Private Prisons Pros And Cons

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Private Prisons: A Poor Choice for the United States The United States currently houses over 2.4 million prisoners – more than any other country in the world. Since caring for each of these inmates costs between $20,000 and $50,000 per year, it is not a shock that the government is looking for ways to cut costs. However, the use of private prisons is not the solution to America’s problem. For-profit prisons may appear to save funds, but studies have found that they actually cost the taxpayers more money in several different areas. Additionally, they create problems regarding inmates receiving proper nutrition, safety, and health care. There are also several issues of morality, such as lobbying for legislature that increases prison rates, encouraging recidivism, and engaging in contracts that require minimum occupancy rates. There is no doubt that the combination of these practices will lower the quality of America’s prisons and should be illegal. The United States should discontinue the use of all private prisons.…show more content…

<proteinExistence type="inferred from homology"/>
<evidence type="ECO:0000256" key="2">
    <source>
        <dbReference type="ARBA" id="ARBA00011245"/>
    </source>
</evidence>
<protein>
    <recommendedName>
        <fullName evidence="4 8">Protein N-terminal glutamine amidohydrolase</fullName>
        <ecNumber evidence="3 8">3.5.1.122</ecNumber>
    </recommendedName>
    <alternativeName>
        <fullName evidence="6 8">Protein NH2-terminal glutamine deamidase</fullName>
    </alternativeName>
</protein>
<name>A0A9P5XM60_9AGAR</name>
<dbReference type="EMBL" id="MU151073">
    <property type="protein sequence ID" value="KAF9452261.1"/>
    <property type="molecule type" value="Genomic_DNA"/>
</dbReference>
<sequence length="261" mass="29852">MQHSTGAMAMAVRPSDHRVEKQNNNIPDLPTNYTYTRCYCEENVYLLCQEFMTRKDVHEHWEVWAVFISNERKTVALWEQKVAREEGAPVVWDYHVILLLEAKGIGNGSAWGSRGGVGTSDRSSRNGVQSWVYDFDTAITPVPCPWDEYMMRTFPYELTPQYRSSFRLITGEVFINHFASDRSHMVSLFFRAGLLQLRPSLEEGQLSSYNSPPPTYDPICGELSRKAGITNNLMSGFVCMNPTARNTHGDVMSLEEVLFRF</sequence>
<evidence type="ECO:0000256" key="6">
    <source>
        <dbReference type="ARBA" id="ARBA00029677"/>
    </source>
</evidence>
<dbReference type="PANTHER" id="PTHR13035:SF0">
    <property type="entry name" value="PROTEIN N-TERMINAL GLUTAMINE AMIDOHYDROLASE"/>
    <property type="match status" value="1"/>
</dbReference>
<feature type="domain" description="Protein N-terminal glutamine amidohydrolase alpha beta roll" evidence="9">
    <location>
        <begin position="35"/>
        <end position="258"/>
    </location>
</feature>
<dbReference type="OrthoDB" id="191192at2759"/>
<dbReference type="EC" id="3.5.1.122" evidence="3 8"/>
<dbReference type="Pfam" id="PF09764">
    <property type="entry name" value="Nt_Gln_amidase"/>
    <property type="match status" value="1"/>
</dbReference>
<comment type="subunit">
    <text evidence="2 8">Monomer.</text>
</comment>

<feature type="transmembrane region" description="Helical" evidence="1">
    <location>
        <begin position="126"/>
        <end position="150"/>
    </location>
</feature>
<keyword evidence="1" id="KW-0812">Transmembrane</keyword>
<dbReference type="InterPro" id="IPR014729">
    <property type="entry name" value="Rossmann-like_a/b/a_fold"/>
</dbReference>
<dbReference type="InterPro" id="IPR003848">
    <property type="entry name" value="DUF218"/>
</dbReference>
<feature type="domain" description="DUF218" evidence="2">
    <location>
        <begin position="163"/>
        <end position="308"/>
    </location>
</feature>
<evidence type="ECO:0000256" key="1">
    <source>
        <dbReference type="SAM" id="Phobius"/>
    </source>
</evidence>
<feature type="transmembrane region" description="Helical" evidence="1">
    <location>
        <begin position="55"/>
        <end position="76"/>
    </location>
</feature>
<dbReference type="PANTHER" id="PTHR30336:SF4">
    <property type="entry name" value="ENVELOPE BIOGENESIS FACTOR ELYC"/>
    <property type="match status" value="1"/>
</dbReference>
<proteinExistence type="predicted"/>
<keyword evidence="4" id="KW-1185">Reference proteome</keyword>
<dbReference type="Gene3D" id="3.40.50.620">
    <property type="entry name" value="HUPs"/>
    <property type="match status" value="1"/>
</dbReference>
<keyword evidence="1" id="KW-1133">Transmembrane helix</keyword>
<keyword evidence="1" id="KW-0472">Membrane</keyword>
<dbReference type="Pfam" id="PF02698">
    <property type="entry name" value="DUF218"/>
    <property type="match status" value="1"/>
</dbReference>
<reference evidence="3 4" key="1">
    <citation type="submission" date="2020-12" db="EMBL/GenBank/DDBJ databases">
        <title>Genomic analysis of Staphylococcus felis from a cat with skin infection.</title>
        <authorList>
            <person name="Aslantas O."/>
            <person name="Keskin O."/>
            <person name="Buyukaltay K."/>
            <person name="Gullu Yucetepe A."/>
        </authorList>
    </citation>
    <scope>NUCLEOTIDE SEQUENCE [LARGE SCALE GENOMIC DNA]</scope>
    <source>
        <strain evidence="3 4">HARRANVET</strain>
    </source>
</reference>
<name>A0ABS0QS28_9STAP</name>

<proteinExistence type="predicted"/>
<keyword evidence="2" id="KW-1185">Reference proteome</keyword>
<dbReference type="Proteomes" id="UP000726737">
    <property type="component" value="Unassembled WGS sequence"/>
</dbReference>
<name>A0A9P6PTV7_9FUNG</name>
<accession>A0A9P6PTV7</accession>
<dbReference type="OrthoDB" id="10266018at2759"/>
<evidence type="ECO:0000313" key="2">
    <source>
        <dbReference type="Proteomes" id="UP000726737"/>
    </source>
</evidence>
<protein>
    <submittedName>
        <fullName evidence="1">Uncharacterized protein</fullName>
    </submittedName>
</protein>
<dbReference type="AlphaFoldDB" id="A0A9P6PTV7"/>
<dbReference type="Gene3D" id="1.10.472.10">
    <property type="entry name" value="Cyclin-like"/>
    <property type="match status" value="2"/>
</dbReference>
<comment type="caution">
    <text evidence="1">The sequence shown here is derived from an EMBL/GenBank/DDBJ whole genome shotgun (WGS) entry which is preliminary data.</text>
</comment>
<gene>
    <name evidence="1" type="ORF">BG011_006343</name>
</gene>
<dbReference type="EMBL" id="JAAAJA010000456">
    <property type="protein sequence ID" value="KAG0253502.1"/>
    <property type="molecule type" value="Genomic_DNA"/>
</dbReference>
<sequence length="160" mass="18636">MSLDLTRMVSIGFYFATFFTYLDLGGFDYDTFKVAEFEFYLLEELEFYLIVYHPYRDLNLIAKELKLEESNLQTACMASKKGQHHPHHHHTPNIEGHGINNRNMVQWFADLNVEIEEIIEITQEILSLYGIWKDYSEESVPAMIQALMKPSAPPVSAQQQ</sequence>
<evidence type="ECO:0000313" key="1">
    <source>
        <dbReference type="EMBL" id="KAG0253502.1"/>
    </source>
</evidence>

For the purposes of this argument, private vendors who are contracted to provide certain services (such as food or health care) at government run institutions will also be included in the discussion. In the United States, the first private prison was San Quentin, opened in 1852 in California. While San Quentin is currently state owned, there are over one hundred private prisons and jails housing over 133,000 inmates (Carson 13). The vast majority of these prisons are owned by two companies – Corrections Corporation of America (CCA) and The GEO Group. The entire American private prison industry earned over $5 billion dollars in 2011 alone (Taibbi

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